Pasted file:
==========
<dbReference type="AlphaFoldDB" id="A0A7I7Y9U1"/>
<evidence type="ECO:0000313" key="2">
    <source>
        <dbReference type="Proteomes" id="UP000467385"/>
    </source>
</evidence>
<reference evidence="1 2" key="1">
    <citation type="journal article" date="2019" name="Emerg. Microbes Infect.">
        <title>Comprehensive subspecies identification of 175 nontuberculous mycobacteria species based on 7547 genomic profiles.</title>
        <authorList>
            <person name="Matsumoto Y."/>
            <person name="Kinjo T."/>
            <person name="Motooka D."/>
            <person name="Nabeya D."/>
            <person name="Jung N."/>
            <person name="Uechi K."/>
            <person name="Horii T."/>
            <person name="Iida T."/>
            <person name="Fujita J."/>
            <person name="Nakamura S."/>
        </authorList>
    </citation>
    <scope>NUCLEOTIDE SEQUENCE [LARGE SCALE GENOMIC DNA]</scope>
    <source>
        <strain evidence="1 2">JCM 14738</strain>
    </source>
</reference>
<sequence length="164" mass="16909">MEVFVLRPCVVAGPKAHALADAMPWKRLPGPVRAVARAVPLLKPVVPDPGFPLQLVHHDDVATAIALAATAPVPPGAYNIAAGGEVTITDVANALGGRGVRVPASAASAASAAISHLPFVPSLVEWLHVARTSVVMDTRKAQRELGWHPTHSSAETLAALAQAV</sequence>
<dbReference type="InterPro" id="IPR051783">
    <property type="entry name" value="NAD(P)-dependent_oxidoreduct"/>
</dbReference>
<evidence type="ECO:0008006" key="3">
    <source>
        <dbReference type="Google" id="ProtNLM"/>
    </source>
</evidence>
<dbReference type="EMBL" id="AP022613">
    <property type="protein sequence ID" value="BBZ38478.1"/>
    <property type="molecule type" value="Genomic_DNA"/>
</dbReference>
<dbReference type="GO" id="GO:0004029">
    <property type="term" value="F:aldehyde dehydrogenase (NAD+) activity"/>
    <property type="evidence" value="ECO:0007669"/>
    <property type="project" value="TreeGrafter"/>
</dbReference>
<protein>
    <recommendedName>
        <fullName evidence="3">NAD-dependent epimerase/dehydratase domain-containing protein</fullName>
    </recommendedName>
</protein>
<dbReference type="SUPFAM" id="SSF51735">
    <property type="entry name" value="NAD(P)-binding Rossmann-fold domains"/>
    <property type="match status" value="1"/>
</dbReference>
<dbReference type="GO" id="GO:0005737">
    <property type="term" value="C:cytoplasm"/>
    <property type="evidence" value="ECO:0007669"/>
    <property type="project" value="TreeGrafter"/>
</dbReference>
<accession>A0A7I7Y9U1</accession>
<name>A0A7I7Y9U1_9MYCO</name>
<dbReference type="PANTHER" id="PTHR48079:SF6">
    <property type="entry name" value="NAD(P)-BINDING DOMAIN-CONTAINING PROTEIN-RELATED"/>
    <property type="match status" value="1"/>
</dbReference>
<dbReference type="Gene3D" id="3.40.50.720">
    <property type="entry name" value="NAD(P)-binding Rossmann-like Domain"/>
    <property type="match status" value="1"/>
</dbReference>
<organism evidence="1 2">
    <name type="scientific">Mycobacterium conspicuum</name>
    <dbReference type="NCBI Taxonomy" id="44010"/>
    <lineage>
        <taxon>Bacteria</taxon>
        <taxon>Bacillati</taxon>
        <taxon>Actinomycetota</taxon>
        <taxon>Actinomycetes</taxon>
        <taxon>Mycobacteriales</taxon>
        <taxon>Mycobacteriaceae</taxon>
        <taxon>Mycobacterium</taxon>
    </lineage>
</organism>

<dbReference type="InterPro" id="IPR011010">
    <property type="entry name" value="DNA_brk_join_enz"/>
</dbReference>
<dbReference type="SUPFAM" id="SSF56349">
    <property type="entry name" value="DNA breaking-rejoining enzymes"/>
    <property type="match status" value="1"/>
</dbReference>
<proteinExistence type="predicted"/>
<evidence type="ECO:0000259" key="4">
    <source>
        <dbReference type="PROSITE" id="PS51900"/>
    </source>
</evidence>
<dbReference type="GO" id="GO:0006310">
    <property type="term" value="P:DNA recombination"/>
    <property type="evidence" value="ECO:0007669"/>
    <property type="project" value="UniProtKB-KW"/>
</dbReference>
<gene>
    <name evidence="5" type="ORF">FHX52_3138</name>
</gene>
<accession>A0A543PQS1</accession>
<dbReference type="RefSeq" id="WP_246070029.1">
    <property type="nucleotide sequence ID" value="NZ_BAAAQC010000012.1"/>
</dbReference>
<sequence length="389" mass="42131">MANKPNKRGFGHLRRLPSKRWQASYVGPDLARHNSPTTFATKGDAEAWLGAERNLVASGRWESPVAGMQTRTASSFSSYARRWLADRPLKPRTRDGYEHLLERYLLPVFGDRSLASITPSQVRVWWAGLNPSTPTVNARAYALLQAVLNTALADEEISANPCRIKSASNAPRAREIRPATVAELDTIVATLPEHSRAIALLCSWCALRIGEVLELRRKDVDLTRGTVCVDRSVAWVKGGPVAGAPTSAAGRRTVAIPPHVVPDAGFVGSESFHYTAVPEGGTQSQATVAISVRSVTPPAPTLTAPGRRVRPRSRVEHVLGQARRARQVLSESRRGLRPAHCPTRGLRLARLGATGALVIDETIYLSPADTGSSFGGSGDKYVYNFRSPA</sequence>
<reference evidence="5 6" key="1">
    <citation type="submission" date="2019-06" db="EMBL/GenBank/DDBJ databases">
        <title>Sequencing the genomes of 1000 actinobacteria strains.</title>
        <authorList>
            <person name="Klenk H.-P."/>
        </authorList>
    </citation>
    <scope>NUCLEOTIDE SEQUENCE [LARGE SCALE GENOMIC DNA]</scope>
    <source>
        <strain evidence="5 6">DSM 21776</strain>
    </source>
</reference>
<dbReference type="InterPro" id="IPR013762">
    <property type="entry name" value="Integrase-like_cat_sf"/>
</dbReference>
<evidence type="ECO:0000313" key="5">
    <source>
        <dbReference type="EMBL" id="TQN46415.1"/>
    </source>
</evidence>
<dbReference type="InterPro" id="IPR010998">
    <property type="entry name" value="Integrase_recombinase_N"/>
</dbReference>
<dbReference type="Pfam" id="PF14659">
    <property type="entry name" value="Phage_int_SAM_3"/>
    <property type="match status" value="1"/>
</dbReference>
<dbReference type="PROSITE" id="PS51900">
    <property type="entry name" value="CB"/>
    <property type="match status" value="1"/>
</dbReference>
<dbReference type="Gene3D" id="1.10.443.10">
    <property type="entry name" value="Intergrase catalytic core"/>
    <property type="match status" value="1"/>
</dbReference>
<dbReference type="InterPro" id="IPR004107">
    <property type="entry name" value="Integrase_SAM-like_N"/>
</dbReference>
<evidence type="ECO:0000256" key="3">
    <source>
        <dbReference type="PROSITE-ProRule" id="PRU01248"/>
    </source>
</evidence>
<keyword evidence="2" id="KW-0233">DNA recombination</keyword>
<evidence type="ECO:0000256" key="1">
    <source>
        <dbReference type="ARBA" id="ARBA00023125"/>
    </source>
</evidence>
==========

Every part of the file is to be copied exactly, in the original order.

<dbReference type="AlphaFoldDB" id="A0A7I7Y9U1"/>
<evidence type="ECO:0000313" key="2">
    <source>
        <dbReference type="Proteomes" id="UP000467385"/>
    </source>
</evidence>
<reference evidence="1 2" key="1">
    <citation type="journal article" date="2019" name="Emerg. Microbes Infect.">
        <title>Comprehensive subspecies identification of 175 nontuberculous mycobacteria species based on 7547 genomic profiles.</title>
        <authorList>
            <person name="Matsumoto Y."/>
            <person name="Kinjo T."/>
            <person name="Motooka D."/>
            <person name="Nabeya D."/>
            <person name="Jung N."/>
            <person name="Uechi K."/>
            <person name="Horii T."/>
            <person name="Iida T."/>
            <person name="Fujita J."/>
            <person name="Nakamura S."/>
        </authorList>
    </citation>
    <scope>NUCLEOTIDE SEQUENCE [LARGE SCALE GENOMIC DNA]</scope>
    <source>
        <strain evidence="1 2">JCM 14738</strain>
    </source>
</reference>
<sequence length="164" mass="16909">MEVFVLRPCVVAGPKAHALADAMPWKRLPGPVRAVARAVPLLKPVVPDPGFPLQLVHHDDVATAIALAATAPVPPGAYNIAAGGEVTITDVANALGGRGVRVPASAASAASAAISHLPFVPSLVEWLHVARTSVVMDTRKAQRELGWHPTHSSAETLAALAQAV</sequence>
<dbReference type="InterPro" id="IPR051783">
    <property type="entry name" value="NAD(P)-dependent_oxidoreduct"/>
</dbReference>
<evidence type="ECO:0008006" key="3">
    <source>
        <dbReference type="Google" id="ProtNLM"/>
    </source>
</evidence>
<dbReference type="EMBL" id="AP022613">
    <property type="protein sequence ID" value="BBZ38478.1"/>
    <property type="molecule type" value="Genomic_DNA"/>
</dbReference>
<dbReference type="GO" id="GO:0004029">
    <property type="term" value="F:aldehyde dehydrogenase (NAD+) activity"/>
    <property type="evidence" value="ECO:0007669"/>
    <property type="project" value="TreeGrafter"/>
</dbReference>
<protein>
    <recommendedName>
        <fullName evidence="3">NAD-dependent epimerase/dehydratase domain-containing protein</fullName>
    </recommendedName>
</protein>
<dbReference type="SUPFAM" id="SSF51735">
    <property type="entry name" value="NAD(P)-binding Rossmann-fold domains"/>
    <property type="match status" value="1"/>
</dbReference>
<dbReference type="GO" id="GO:0005737">
    <property type="term" value="C:cytoplasm"/>
    <property type="evidence" value="ECO:0007669"/>
    <property type="project" value="TreeGrafter"/>
</dbReference>
<accession>A0A7I7Y9U1</accession>
<name>A0A7I7Y9U1_9MYCO</name>
<dbReference type="PANTHER" id="PTHR48079:SF6">
    <property type="entry name" value="NAD(P)-BINDING DOMAIN-CONTAINING PROTEIN-RELATED"/>
    <property type="match status" value="1"/>
</dbReference>
<dbReference type="Gene3D" id="3.40.50.720">
    <property type="entry name" value="NAD(P)-binding Rossmann-like Domain"/>
    <property type="match status" value="1"/>
</dbReference>
<organism evidence="1 2">
    <name type="scientific">Mycobacterium conspicuum</name>
    <dbReference type="NCBI Taxonomy" id="44010"/>
    <lineage>
        <taxon>Bacteria</taxon>
        <taxon>Bacillati</taxon>
        <taxon>Actinomycetota</taxon>
        <taxon>Actinomycetes</taxon>
        <taxon>Mycobacteriales</taxon>
        <taxon>Mycobacteriaceae</taxon>
        <taxon>Mycobacterium</taxon>
    </lineage>
</organism>

<dbReference type="InterPro" id="IPR011010">
    <property type="entry name" value="DNA_brk_join_enz"/>
</dbReference>
<dbReference type="SUPFAM" id="SSF56349">
    <property type="entry name" value="DNA breaking-rejoining enzymes"/>
    <property type="match status" value="1"/>
</dbReference>
<proteinExistence type="predicted"/>
<evidence type="ECO:0000259" key="4">
    <source>
        <dbReference type="PROSITE" id="PS51900"/>
    </source>
</evidence>
<dbReference type="GO" id="GO:0006310">
    <property type="term" value="P:DNA recombination"/>
    <property type="evidence" value="ECO:0007669"/>
    <property type="project" value="UniProtKB-KW"/>
</dbReference>
<gene>
    <name evidence="5" type="ORF">FHX52_3138</name>
</gene>
<accession>A0A543PQS1</accession>
<dbReference type="RefSeq" id="WP_246070029.1">
    <property type="nucleotide sequence ID" value="NZ_BAAAQC010000012.1"/>
</dbReference>
<sequence length="389" mass="42131">MANKPNKRGFGHLRRLPSKRWQASYVGPDLARHNSPTTFATKGDAEAWLGAERNLVASGRWESPVAGMQTRTASSFSSYARRWLADRPLKPRTRDGYEHLLERYLLPVFGDRSLASITPSQVRVWWAGLNPSTPTVNARAYALLQAVLNTALADEEISANPCRIKSASNAPRAREIRPATVAELDTIVATLPEHSRAIALLCSWCALRIGEVLELRRKDVDLTRGTVCVDRSVAWVKGGPVAGAPTSAAGRRTVAIPPHVVPDAGFVGSESFHYTAVPEGGTQSQATVAISVRSVTPPAPTLTAPGRRVRPRSRVEHVLGQARRARQVLSESRRGLRPAHCPTRGLRLARLGATGALVIDETIYLSPADTGSSFGGSGDKYVYNFRSPA</sequence>
<reference evidence="5 6" key="1">
    <citation type="submission" date="2019-06" db="EMBL/GenBank/DDBJ databases">
        <title>Sequencing the genomes of 1000 actinobacteria strains.</title>
        <authorList>
            <person name="Klenk H.-P."/>
        </authorList>
    </citation>
    <scope>NUCLEOTIDE SEQUENCE [LARGE SCALE GENOMIC DNA]</scope>
    <source>
        <strain evidence="5 6">DSM 21776</strain>
    </source>
</reference>
<dbReference type="InterPro" id="IPR013762">
    <property type="entry name" value="Integrase-like_cat_sf"/>
</dbReference>
<evidence type="ECO:0000313" key="5">
    <source>
        <dbReference type="EMBL" id="TQN46415.1"/>
    </source>
</evidence>
<dbReference type="InterPro" id="IPR010998">
    <property type="entry name" value="Integrase_recombinase_N"/>
</dbReference>
<dbReference type="Pfam" id="PF14659">
    <property type="entry name" value="Phage_int_SAM_3"/>
    <property type="match status" value="1"/>
</dbReference>
<dbReference type="PROSITE" id="PS51900">
    <property type="entry name" value="CB"/>
    <property type="match status" value="1"/>
</dbReference>
<dbReference type="Gene3D" id="1.10.443.10">
    <property type="entry name" value="Intergrase catalytic core"/>
    <property type="match status" value="1"/>
</dbReference>
<dbReference type="InterPro" id="IPR004107">
    <property type="entry name" value="Integrase_SAM-like_N"/>
</dbReference>
<evidence type="ECO:0000256" key="3">
    <source>
        <dbReference type="PROSITE-ProRule" id="PRU01248"/>
    </source>
</evidence>
<keyword evidence="2" id="KW-0233">DNA recombination</keyword>
<evidence type="ECO:0000256" key="1">
    <source>
        <dbReference type="ARBA" id="ARBA00023125"/>
    </source>
</evidence>